While a few scuffs and scrapes are inevitable, lower speeds and softer ground make mountain biking a more forgiving teacher while they learn to appreciate that real achievements sometimes take real hard work. Everyone here at Islabikes can remember their first big crash and how it dented their confidence for a while. However we can remember the elation of conquering that section even clearer and if it’s still on our local trails we’ll probably smile each time we go past it. Because what would seem insignificant to anyone else deserves a little bronze plaque in our mountain biking history.

That’s the other implicit part of riding off road. Ultimately it’s personal to the rider. We certainly don’t mean it’s isolated, as riding off to play in the park or local woods with our friends are some of our fondest memories and have forged lifelong friendships. But even if you’re there guiding them vocally or physically down their first steep hill or rocky step, the actual decision to brake or roll is entirely theirs and that’s an incredibly liberating thing at any age.

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Learning to appreciate that the real achievements sometimes take real hard work.

As they ride further and more independently, they’ll learn like we did that a single chocolate bar doesn’t last all day. Especially if they sprint the first hill like it’s the last. That THEY need to remember to pack a jacket if it might rain, rather than expect one to drop down magically from a parental backpack like an airline oxygen mask. That if they join up that path with that track, they get to their favorite part faster. That if that path ends up going nowhere, then it was still worth trying just in case it did and even if feeling a bit lost for a second was scary, it’s all worked out in the end.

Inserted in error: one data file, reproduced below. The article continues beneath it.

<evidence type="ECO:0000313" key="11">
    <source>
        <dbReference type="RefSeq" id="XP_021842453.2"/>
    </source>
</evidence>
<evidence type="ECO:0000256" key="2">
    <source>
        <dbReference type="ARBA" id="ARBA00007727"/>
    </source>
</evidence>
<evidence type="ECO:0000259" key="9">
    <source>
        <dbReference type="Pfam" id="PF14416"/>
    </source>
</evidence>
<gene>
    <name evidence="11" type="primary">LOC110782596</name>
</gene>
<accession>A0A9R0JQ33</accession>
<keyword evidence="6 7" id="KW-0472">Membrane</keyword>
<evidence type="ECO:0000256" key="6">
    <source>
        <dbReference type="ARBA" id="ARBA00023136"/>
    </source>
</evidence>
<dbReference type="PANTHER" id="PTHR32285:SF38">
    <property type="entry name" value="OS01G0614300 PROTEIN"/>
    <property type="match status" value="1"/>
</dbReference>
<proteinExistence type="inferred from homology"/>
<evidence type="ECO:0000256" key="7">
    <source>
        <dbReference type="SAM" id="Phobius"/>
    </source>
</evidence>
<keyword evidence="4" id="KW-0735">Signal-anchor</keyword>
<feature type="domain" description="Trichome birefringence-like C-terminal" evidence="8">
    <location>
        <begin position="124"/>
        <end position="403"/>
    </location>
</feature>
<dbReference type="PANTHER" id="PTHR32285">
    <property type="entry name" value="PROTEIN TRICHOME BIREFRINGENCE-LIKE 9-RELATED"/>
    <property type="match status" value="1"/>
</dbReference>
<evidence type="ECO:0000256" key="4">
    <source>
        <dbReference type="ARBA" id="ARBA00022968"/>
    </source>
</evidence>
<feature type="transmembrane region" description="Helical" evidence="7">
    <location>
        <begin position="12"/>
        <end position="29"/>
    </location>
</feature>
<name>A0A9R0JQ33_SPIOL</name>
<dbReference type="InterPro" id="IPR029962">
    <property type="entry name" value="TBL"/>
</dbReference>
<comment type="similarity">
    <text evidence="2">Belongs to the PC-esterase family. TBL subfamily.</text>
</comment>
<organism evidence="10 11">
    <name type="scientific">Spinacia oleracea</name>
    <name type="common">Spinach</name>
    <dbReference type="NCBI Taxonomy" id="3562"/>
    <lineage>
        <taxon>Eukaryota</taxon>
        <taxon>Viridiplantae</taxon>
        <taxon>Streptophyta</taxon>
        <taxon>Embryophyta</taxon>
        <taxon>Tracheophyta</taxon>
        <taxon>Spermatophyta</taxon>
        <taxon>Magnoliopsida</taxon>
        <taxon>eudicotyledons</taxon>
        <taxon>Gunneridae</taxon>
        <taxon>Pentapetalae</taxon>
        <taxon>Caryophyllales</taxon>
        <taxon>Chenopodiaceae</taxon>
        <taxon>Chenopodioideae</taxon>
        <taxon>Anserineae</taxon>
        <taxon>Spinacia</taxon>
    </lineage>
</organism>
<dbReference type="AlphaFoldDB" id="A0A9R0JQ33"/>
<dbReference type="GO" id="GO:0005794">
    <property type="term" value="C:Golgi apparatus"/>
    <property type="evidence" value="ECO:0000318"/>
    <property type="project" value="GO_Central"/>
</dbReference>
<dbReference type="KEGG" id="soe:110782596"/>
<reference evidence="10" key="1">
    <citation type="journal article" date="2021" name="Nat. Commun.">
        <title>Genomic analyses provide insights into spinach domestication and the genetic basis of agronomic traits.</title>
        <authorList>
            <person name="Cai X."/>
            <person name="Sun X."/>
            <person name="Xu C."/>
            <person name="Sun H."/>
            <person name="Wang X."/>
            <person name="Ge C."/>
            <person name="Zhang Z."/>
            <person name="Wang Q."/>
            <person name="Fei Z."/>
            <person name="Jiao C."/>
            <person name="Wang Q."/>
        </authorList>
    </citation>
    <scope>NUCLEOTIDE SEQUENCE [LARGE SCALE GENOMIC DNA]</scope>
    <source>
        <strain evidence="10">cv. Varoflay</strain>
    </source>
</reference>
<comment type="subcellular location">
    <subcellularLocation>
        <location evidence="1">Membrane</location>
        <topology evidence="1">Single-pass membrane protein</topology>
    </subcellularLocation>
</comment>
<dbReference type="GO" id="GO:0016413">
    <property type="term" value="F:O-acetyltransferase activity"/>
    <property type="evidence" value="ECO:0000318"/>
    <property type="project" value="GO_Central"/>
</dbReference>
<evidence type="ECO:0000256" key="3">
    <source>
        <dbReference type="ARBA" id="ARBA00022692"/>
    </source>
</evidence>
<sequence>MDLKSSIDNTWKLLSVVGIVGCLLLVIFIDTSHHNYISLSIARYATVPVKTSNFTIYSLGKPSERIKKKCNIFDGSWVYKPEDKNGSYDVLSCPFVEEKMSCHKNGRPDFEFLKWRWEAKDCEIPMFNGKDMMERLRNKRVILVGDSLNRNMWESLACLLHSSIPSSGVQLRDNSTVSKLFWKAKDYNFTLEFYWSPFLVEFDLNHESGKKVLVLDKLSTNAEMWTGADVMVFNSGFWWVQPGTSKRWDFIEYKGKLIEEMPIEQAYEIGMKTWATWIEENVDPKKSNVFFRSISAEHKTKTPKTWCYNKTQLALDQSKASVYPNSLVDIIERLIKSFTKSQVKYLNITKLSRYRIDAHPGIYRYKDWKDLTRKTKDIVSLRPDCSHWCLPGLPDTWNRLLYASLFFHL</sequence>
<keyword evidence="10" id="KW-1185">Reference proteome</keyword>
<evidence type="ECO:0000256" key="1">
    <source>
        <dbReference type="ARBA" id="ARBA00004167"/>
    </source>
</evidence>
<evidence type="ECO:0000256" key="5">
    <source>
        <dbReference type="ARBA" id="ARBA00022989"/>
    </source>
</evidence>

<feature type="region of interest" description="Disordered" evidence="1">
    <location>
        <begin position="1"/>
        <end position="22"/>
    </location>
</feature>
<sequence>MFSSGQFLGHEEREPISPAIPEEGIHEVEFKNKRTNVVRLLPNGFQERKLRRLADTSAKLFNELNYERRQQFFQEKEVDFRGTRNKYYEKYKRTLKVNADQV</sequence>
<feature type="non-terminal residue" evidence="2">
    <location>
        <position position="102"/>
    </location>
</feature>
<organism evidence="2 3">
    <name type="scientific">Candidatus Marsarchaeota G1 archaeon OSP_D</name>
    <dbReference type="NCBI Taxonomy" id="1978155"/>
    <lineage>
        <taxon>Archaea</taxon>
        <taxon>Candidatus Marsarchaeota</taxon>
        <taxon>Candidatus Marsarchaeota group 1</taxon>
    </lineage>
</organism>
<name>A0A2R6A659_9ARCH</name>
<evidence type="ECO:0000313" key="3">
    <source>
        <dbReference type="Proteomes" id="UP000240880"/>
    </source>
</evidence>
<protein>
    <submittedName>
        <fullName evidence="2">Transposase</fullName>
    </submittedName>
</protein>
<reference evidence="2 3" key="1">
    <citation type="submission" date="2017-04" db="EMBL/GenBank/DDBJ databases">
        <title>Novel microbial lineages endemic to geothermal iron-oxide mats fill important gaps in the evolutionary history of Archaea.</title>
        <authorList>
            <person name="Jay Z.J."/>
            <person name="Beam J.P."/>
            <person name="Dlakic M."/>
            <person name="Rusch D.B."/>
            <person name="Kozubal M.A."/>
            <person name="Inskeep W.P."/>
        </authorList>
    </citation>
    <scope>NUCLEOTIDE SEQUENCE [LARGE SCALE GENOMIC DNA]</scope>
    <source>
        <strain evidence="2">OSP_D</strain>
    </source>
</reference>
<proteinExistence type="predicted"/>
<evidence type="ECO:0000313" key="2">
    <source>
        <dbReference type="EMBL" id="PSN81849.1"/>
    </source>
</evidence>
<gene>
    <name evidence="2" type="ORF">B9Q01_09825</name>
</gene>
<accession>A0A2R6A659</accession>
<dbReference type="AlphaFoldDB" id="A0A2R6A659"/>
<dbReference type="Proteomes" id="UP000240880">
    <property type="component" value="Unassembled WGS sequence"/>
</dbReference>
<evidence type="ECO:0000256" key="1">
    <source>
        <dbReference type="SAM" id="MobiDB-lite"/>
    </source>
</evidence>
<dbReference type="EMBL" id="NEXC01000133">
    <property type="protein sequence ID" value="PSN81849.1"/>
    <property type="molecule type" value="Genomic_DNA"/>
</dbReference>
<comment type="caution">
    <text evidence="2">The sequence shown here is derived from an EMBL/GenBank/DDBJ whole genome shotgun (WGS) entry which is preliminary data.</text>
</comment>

Young minds will soon work out who to emulate and learn from.

Going out into the world making and sharing stories with friends or fresh faces who’ll become lifelong buddies teaches incredibly valuable lessons in trust and judgement. Whether it’s a friend, sibling, parent or just another rider who blasts past, young minds will soon work out who to emulate and learn from, and who not to follow when a tricky section comes up. The same lessons we learn and re-calibrate every time we go on a group ride, but at that critical time when we start to build the self-confidence to make our own judgments.

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Mountain bikes offer an open invitation to an incredibly rich, natural learning environment in every sense of the word. Away from traffic, pollution, pressure to ride at a certain speed or even in a certain direction. A book of experiences that gives excited new minds a blank new page every time they open it and doesn’t need a wi-fi connection to create an adventure. A book that might one day contain adventures from all around the world and pages about their own children splashing through their first puddles.

In the same way that mountain bike rides are generally just a big, silly circle for no real reason but enjoyment, means we’re now back at the beginning again. The fact that your mini mountain biker is doing all these wonderful, valuable things with a soggy bottom, mud spraying off their shins, and maybe a bit of grit in that grin, is perhaps the most important lesson mountain biking can teach anyone. That life is sometimes a struggle and a challenge, with hard-to-reach rewards, but it should never be taken too seriously and should always be made as fun as possible.

You thought you were just deciding to buy a bike with knobbier tires than the alternative option.